Increasingly hot European summers are harming health, report says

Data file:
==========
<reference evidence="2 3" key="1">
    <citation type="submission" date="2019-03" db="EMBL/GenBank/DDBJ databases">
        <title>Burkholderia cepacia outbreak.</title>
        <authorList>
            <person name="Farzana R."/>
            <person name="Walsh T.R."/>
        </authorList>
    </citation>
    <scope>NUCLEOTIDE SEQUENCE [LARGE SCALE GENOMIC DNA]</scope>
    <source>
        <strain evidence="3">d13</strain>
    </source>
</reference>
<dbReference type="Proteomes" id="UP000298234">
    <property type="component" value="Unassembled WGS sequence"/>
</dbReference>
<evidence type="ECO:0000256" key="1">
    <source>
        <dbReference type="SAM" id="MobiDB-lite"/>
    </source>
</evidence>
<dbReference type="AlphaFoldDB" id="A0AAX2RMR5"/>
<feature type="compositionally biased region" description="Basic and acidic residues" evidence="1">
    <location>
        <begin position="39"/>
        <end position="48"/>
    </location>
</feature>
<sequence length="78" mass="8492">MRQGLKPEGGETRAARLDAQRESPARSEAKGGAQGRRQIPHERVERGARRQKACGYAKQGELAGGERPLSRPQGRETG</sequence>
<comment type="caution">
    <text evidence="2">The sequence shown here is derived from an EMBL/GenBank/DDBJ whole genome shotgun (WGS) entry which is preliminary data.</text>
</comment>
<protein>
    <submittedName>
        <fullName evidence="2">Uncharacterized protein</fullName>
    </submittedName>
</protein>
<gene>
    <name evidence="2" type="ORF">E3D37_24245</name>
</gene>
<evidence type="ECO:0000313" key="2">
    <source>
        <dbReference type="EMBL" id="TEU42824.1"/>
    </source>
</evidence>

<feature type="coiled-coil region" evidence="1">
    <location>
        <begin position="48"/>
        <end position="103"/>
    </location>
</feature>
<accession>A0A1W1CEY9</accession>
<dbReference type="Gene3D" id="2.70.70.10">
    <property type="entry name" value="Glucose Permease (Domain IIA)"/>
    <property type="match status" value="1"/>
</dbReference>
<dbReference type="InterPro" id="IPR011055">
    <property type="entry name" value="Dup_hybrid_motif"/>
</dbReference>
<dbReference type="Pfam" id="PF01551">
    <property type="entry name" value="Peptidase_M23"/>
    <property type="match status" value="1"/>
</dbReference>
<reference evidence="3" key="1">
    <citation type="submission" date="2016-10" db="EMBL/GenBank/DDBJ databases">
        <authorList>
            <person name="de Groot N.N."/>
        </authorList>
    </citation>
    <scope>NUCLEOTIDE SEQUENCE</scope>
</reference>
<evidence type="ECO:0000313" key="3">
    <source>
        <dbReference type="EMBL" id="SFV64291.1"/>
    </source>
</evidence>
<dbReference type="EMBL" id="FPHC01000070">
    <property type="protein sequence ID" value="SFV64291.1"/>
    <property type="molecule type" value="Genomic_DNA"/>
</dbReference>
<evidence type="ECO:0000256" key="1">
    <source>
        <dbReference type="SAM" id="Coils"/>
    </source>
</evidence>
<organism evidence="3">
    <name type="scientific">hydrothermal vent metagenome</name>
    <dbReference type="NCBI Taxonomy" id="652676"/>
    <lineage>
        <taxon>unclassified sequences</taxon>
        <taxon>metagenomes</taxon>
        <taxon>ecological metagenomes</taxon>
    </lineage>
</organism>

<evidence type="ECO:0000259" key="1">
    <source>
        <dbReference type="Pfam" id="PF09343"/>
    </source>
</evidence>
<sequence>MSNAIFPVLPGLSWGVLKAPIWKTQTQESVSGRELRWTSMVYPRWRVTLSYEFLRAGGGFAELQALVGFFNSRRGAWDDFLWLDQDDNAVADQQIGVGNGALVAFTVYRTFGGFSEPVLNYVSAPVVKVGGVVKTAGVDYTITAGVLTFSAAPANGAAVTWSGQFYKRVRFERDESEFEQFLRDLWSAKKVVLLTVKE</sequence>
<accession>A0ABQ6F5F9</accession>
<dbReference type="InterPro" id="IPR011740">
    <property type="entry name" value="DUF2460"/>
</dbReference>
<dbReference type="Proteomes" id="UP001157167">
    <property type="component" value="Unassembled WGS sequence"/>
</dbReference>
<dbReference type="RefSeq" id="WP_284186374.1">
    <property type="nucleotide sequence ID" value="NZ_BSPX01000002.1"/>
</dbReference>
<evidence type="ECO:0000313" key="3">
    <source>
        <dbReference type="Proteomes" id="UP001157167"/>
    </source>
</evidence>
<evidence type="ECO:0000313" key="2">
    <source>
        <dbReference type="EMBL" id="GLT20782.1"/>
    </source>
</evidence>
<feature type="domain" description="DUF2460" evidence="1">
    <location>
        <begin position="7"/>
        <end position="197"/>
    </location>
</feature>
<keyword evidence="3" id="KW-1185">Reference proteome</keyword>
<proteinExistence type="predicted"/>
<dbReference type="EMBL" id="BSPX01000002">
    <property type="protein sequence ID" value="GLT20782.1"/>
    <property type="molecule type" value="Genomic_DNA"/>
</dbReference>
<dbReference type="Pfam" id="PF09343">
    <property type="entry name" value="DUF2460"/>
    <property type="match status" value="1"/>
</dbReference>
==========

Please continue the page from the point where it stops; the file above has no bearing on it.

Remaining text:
PARIS  -   Heat stress in Europe is increasingly threatening people’s health as global warming makes summers there hotter and deadlier, two leading climate monitors warned on Monday. The year 2023 saw record levels of heat stress in Europe -- environmental conditions under which the human body struggles to cope, said the EU’s Copernicus Climate Change Service and the UN’s World Meteorological Organization (WMO) in a report. Prolonged exposure to heat stress -- which comes not just from high temperatures but factors like humidity, wind and heat bouncing off concrete -- can seriously compromise health and even cause death. Heat-related deaths have soared around 30 percent in the last 20 years in Europe as summer heatwaves have become longer and stronger, Copernicus and the WMO said. “We’re seeing an increasing trend in the number of days with heat stress across Europe and 2023 was no exception,” said Rebecca Emerton, a climate scientist at Copernicus. There was a record number of “extreme heat stress” days last year, she said. “This is equivalent to a feels-like temperature of more than 46 degrees Celsius, at which point it’s imperative to take actions to avoid health risks such as heat stroke,” she said. On July 23, at the peak of a summer heatwave, an unprecedented 41 percent of southern Europe was experiencing strong, very strong or extreme heat stress. “This is the largest area of southern Europe -- and in fact Europe as a whole -- that has seen these levels of heat stress on any one day in the era of record,” Emerton said. Some parts of Spain, France, Italy, Greece and Turkey saw up to 10 days of extreme heat stress, Copernicus said. Southern Spain, meanwhile, saw up to 80 days of very strong heat stress, it added. Heat stress is particularly dangerous for vulnerable people such as children and the elderly, outdoor workers, and those with pre-existing health conditions. The effect is stronger in cities, where there is less vegetation to cool the air, and heat is absorbed by concrete and radiated off footpaths and buildings. Radhika Khosla, an urban climatologist from the University of Oxford, said northern Europe in particular was “largely unprepared for any sort of extreme heat”. “Our buildings, cities, and lifestyles are built around moderate to cold temperatures. As the mercury rises due to human activity, northern Europe faces an unprecedented adaptation challenge,” said the associate professor at the Smith School of Enterprise and Environment. Summer 2023 was not the hottest in Europe -- in fact, it was the fifth -- but the continent sweltered from heatwaves during an “extended summer” between June and September, Emerton said. September was the warmest on record for Europe as a whole, she added.

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